And another issue in North Carolina is there is no other state in the country, at least in the last presidential election, where young people and old people’s voting patterns were so different, with the young going one way and the old going the other. The young people are going to be the hardest ones to get out, and those are the constituents, particularly in North Carolina –
MS. IFILL: And that’s part –
MS. TUMULTY: - Democrats need.
MS. IFILL: And that’s part of the problem, isn’t it, Molly, which is the Obama coalition that helped him win North Carolina in 2008 and around the country were African-Americans, Latinos, women, young women, single women, and young people. And they don’t all seem to be that moved this year.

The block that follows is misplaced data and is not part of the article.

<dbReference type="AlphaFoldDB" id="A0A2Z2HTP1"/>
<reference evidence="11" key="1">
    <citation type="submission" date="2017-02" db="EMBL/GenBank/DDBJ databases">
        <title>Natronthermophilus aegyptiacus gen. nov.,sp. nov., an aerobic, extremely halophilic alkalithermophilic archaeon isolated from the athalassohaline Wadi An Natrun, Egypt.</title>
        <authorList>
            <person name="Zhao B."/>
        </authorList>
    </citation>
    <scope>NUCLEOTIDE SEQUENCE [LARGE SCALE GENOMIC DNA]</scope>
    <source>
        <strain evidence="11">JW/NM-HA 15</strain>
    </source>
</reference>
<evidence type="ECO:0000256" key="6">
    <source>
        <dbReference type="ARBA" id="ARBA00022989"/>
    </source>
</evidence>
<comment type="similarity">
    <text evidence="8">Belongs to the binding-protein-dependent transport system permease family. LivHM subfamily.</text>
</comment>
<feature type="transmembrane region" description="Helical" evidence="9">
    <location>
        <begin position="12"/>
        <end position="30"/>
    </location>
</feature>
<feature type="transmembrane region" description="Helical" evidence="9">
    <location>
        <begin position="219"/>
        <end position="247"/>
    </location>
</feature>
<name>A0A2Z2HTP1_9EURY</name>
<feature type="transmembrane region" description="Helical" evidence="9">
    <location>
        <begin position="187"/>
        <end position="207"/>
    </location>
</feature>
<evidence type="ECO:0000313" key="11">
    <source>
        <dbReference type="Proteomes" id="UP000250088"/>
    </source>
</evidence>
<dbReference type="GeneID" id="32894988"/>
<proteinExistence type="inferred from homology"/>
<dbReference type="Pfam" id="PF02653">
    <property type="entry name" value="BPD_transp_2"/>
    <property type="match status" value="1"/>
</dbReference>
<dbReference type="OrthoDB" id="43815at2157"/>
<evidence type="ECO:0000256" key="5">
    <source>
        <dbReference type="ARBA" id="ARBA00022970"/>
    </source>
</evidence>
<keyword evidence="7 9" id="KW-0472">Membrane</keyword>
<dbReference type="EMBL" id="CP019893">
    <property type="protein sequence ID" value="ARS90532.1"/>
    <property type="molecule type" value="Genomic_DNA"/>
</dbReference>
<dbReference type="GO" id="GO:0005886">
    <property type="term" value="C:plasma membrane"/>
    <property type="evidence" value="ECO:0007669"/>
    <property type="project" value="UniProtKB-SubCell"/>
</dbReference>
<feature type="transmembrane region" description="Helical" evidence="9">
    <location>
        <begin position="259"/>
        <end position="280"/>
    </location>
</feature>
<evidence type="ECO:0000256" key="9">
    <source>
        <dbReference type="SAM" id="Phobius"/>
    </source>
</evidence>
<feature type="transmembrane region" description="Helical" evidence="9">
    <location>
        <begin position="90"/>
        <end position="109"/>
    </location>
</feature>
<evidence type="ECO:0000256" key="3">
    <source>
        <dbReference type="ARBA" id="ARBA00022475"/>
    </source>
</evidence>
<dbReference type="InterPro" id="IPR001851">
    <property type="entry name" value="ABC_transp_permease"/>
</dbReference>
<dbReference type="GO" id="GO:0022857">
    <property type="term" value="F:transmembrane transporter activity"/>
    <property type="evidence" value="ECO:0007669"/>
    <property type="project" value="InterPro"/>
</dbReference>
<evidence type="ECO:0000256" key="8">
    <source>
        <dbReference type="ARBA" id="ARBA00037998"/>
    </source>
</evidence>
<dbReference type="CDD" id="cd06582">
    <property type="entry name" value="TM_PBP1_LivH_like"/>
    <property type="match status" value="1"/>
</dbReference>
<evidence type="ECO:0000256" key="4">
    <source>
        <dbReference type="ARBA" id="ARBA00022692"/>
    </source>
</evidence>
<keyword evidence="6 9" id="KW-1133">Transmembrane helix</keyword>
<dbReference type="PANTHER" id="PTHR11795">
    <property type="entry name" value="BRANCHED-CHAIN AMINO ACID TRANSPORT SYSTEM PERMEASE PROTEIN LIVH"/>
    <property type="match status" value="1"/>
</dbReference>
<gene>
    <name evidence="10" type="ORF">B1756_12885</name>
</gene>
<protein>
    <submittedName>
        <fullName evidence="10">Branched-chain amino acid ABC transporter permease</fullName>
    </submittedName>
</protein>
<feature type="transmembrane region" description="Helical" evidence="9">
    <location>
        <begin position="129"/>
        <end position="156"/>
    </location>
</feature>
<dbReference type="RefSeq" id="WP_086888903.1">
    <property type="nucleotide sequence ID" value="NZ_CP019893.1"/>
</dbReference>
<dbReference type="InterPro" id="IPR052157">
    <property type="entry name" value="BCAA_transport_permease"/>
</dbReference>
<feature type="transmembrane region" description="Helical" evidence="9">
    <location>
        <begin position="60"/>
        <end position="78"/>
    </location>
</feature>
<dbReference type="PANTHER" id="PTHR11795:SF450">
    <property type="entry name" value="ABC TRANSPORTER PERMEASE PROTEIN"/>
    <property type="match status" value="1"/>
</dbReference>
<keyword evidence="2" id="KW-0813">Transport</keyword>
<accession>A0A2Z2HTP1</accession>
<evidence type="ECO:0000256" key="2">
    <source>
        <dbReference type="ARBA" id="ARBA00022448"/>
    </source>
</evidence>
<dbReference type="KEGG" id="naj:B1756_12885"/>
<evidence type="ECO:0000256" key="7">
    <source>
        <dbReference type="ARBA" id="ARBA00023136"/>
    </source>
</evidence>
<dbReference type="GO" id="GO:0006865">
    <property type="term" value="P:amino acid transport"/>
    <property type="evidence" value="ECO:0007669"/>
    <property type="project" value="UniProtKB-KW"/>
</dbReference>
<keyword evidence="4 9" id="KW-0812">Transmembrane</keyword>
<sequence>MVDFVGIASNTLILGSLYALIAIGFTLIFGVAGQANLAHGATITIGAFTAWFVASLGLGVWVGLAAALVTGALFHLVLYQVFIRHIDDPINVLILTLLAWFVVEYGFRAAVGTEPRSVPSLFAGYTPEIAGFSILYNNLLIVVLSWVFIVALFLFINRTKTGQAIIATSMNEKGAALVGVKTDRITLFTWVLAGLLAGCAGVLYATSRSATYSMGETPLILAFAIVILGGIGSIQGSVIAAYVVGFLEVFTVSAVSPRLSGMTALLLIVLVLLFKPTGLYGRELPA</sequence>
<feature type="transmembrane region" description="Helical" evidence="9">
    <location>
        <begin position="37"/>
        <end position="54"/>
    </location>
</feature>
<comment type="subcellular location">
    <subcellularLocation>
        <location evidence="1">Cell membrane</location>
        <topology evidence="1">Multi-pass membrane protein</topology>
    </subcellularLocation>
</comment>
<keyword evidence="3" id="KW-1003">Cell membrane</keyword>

MS. BALL: Well, I mean, Amy was talking about this. I think that voters sort of correctly perceive that not a lot is at stake in this election. Of course, the candidates are always going to say it’s the most important election of our lifetime. It’s just not objectively true this time. No matter what happens, even if Republicans take the Senate, we had divided government before. We will have divided government after the election. Obama will still be in the White House. The Republicans, barring some kind of freak occurrence, will still have the House of Representatives.
And so whether the Senate is in Republican hands will make some difference, but it’s not going to change that basic fact of life. And it probably won’t undo the partisanship that has kept that stalemate going for the last six years. So I think it’s hard for candidates to convince voters that that’s – that there’s a reason for them to come out to vote. And, you know, Democrats have this ground game that they are really banking on, that they’ve spent a lot of money on this year, but you can’t turn people out to vote who just don’t want to vote.